Unlike residential and commercial mortgages, corporate leases are not standardized. They are riddled with options that make them cumbersome and potentially risky to securitize.
“It never got off the ground because it just didn’t make a tremendous amount of sense in the structural complexities of it,” said one senior CMBS executive at a major global bank.
Moreover, leases aren’t backed by physical property that can be seized if the tenant fails to pay up. That creates far greater risk in a bankruptcy situation, especially because bankruptcy courts can allow struggling tenants to escape from lease obligations that are deemed less than critical.
“I’m not sure what the fallback is if the lessee stops paying,” said Huxley Somerville, group head of U.S. CMBS at Fitch.
There’s also the challenge of scaling up to a batch of lease securities large enough to offer investors the kind of duration, geographic and tenant diversity they’d be looking for.
“To do securitization you really need a pool. It’s hard to get a portfolio of commercial buildings together to do this,” said Steven Hirsch, a former Morgan Stanley executive who now works as an advisor and consultant in structured asset-based finance at Greenwich, Conn.-based merchant bank AMG Capital Advisors.
The other problem is it’s not totally clear there is a need at the moment for another source of commercial real estate financing. It’s not very difficult for sensible projects with good sponsorship to secure financing right now, industry insiders say. And thanks to near-zero interest rates from the Federal Reserve, borrowing costs are extremely attractive. It may not be like the heady pre-crisis days, but builders have plenty of options.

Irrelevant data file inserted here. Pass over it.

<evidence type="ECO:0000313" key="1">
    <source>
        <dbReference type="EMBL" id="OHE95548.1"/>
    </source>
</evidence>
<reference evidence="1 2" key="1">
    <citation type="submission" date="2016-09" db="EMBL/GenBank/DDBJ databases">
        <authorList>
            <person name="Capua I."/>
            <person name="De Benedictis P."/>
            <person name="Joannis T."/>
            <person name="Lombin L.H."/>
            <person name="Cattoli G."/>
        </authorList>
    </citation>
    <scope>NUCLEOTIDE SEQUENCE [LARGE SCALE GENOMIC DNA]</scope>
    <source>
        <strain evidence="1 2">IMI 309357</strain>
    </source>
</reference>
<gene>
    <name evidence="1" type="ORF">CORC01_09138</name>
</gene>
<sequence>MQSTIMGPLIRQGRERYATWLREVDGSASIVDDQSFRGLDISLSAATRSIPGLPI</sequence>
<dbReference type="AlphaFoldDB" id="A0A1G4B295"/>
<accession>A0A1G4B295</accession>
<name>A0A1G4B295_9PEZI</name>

One key option is the CMBS market, which is already providing financing with an eye on lease incomes. In many ways, these securities are present valuing future lease streams.
“It’s a very buoyant market right now. It’s very robust,” said Mr. Somerville of Fitch. “There’s a lot of liquidity—probably too much.” He pointed to declining underwriting standards and more aggressive assumptions being made to support loans.
And it’s not just CMBS. Commercial banks are big players here too, originating $103 billion last year. Life insurers like MetLife and Prudential, as well as pension funds, have also provided financing.
“The CMBS market is very hot. I’m not sure why now would be the right time to” securitize leases, said Stijn Van Nieuwerburgh, director of the Stern Center for Real Estate Finance Research at New York University.
Mr. Van Nieuwerburgh said that while securitizing commercial leases is theoretically possible, he fails to see the “business logic” behind it and questions the appetite for these exotic investments.
“Why on earth would they invest in these commercial lease securities if they could invest in CMBS instead?” he said. “I don’t see what kind of need this addresses that CMBS does not.”
Still, there are indications that lease securitization is at least being explored in some corners of the commercial real estate market.
“A very large retail and CMBS bank” recently made a preliminary inquiry with Fitch Ratings about putting credit tenant leases into pools of mortgages, Mr. Somerville told CO. He said he hasn’t seen a pool of credit tenant leases in at least the past decade, although real estate investment trusts used to be active in this space through unsecured bonds.
Mr. Somerville declined to name the specific bank, although he agreed the description fit Wells Fargo. The San Francisco-based lending giant also declined to comment on whether it made such an inquiry and declined to make an executive available for an interview about this topic.